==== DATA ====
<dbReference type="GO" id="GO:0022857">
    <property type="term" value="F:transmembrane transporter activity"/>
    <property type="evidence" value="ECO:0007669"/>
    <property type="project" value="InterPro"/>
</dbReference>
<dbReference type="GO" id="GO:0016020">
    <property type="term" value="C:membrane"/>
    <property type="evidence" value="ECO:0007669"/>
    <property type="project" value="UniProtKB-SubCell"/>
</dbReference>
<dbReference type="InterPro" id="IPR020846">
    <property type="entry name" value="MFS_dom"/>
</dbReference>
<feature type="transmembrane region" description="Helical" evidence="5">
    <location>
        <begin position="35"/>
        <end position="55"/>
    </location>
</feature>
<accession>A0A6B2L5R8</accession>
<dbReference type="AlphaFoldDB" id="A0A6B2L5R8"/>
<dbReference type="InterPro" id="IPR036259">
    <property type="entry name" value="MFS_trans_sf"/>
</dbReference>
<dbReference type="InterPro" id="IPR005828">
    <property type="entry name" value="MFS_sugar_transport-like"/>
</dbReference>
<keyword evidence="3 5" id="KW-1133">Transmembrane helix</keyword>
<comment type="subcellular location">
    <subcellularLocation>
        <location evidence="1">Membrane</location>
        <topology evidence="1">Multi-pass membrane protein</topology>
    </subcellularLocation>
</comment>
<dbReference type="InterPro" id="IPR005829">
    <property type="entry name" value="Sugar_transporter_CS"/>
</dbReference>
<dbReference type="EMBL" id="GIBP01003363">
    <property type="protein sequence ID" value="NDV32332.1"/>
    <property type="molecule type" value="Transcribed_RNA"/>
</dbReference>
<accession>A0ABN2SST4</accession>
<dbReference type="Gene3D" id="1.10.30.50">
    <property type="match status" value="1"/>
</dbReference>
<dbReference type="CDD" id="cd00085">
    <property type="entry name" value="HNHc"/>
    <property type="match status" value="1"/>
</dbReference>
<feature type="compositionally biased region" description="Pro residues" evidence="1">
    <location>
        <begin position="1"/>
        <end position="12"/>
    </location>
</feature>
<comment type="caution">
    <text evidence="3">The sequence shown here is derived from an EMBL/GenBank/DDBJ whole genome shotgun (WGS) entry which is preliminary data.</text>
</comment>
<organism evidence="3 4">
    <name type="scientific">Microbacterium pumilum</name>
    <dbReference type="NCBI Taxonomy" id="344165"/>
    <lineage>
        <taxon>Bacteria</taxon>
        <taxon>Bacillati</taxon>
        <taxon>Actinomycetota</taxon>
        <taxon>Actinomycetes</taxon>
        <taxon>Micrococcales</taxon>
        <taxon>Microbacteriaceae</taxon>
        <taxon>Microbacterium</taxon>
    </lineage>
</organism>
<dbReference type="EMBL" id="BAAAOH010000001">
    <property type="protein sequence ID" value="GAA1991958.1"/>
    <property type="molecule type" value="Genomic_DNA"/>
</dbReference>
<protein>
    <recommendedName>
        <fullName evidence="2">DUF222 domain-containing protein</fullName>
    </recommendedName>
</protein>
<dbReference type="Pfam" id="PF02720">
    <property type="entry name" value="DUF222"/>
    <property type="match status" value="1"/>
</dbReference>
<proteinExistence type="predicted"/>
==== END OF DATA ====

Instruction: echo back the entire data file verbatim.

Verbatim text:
<dbReference type="GO" id="GO:0022857">
    <property type="term" value="F:transmembrane transporter activity"/>
    <property type="evidence" value="ECO:0007669"/>
    <property type="project" value="InterPro"/>
</dbReference>
<dbReference type="GO" id="GO:0016020">
    <property type="term" value="C:membrane"/>
    <property type="evidence" value="ECO:0007669"/>
    <property type="project" value="UniProtKB-SubCell"/>
</dbReference>
<dbReference type="InterPro" id="IPR020846">
    <property type="entry name" value="MFS_dom"/>
</dbReference>
<feature type="transmembrane region" description="Helical" evidence="5">
    <location>
        <begin position="35"/>
        <end position="55"/>
    </location>
</feature>
<accession>A0A6B2L5R8</accession>
<dbReference type="AlphaFoldDB" id="A0A6B2L5R8"/>
<dbReference type="InterPro" id="IPR036259">
    <property type="entry name" value="MFS_trans_sf"/>
</dbReference>
<dbReference type="InterPro" id="IPR005828">
    <property type="entry name" value="MFS_sugar_transport-like"/>
</dbReference>
<keyword evidence="3 5" id="KW-1133">Transmembrane helix</keyword>
<comment type="subcellular location">
    <subcellularLocation>
        <location evidence="1">Membrane</location>
        <topology evidence="1">Multi-pass membrane protein</topology>
    </subcellularLocation>
</comment>
<dbReference type="InterPro" id="IPR005829">
    <property type="entry name" value="Sugar_transporter_CS"/>
</dbReference>
<dbReference type="EMBL" id="GIBP01003363">
    <property type="protein sequence ID" value="NDV32332.1"/>
    <property type="molecule type" value="Transcribed_RNA"/>
</dbReference>
<accession>A0ABN2SST4</accession>
<dbReference type="Gene3D" id="1.10.30.50">
    <property type="match status" value="1"/>
</dbReference>
<dbReference type="CDD" id="cd00085">
    <property type="entry name" value="HNHc"/>
    <property type="match status" value="1"/>
</dbReference>
<feature type="compositionally biased region" description="Pro residues" evidence="1">
    <location>
        <begin position="1"/>
        <end position="12"/>
    </location>
</feature>
<comment type="caution">
    <text evidence="3">The sequence shown here is derived from an EMBL/GenBank/DDBJ whole genome shotgun (WGS) entry which is preliminary data.</text>
</comment>
<organism evidence="3 4">
    <name type="scientific">Microbacterium pumilum</name>
    <dbReference type="NCBI Taxonomy" id="344165"/>
    <lineage>
        <taxon>Bacteria</taxon>
        <taxon>Bacillati</taxon>
        <taxon>Actinomycetota</taxon>
        <taxon>Actinomycetes</taxon>
        <taxon>Micrococcales</taxon>
        <taxon>Microbacteriaceae</taxon>
        <taxon>Microbacterium</taxon>
    </lineage>
</organism>
<dbReference type="EMBL" id="BAAAOH010000001">
    <property type="protein sequence ID" value="GAA1991958.1"/>
    <property type="molecule type" value="Genomic_DNA"/>
</dbReference>
<protein>
    <recommendedName>
        <fullName evidence="2">DUF222 domain-containing protein</fullName>
    </recommendedName>
</protein>
<dbReference type="Pfam" id="PF02720">
    <property type="entry name" value="DUF222"/>
    <property type="match status" value="1"/>
</dbReference>
<proteinExistence type="predicted"/>